SEOUL: SK Innovation Co Ltd is in talks to set up separate battery-making joint ventures with Volkswagen AG and Chinese partners, as the South Korean petrochemicals producer aggressively expands its involvement in electric vehicles (EVs).
The company confirmed talks with Germany’s Volkswagen for the first time, telling Reuters the pair were discussing building a factory together. It also said it was on the cusp of agreeing to build a plant in China with undisclosed partners.
The talks come as EV battery makers boost capacity to cope with fast-growing demand, as automakers race to develop vehicles powered by means other than petrol to meet increasingly stringent emissions regulations worldwide.
SK Innovation, South Korea’s biggest oil refiner, is a latecomer to a market led by compatriots LG Chem Ltd and Samsung SDI Co Ltd plus Japan’s Panasonic Corp. Since starting mass production in 2012, customers have included Germany’s Daimler AG as well as Volkswagen.
“Compared with rivals, we’ve been matching or exceeding investment in the area since last year,” YS Yoon, president of SK Innovation’s battery business, said in an interview. “We tried to find the right moment for massive investment.”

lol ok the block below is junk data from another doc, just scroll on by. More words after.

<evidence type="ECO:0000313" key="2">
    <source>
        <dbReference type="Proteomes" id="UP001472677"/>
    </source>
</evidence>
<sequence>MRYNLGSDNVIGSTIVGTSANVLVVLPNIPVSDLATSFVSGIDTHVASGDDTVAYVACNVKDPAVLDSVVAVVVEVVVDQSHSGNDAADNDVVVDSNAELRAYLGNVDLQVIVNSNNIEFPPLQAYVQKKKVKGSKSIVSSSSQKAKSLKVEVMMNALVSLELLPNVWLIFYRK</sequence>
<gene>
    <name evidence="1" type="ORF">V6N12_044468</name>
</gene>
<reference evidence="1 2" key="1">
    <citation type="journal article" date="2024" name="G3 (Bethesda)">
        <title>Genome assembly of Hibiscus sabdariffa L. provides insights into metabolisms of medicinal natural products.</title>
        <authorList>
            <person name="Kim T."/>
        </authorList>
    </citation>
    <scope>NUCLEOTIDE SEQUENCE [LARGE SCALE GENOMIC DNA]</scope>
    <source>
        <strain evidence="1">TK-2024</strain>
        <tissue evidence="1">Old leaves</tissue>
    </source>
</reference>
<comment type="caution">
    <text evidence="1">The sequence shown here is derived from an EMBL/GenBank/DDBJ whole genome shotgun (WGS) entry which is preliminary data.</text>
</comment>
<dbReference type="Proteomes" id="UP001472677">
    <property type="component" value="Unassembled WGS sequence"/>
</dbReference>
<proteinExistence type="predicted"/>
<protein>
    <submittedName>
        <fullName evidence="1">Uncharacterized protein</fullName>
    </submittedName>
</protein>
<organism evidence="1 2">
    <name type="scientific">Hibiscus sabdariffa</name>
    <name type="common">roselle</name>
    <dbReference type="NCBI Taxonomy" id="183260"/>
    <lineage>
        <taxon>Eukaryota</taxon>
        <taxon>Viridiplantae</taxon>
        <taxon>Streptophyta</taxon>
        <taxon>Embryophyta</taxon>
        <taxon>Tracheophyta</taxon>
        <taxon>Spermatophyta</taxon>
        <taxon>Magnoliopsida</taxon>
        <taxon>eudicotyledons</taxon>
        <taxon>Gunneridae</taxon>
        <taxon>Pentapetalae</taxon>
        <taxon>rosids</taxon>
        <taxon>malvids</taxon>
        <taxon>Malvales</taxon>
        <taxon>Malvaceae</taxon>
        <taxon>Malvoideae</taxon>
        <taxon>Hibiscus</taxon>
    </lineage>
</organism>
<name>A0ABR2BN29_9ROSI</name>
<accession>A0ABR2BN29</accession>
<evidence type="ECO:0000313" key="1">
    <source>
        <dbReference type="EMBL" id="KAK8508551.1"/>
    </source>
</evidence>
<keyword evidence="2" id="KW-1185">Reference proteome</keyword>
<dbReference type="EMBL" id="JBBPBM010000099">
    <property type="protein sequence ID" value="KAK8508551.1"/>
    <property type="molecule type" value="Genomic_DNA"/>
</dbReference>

The broader SK Group, South Korea’s third-biggest conglomerate, has increased focus on EV batteries as demand slows at memory chip-making unit SK Hynix Inc.
By 2022, SK Innovation plans to spend 4.51 trillion won ($3.95 billion) to boost EV battery capacity. Last month, it broke ground on a $1.7 billion plant in the United States to primarily supply lithium-ion battery cells to Volkswagen. It is also building two factories in Hungary.
“Our strategy is to keep up with technological advancement by having relationships with some of our key customers,” Yoon said, adding that “nothing has been decided” regarding a JV with Volkswagen.
The JV would be the first in which Volkswagen, one of the world’s biggest automakers, will be co-investing in battery production, similar to the joint battery investment of Panasonic and U.S. EV maker Tesla Inc, analysts said.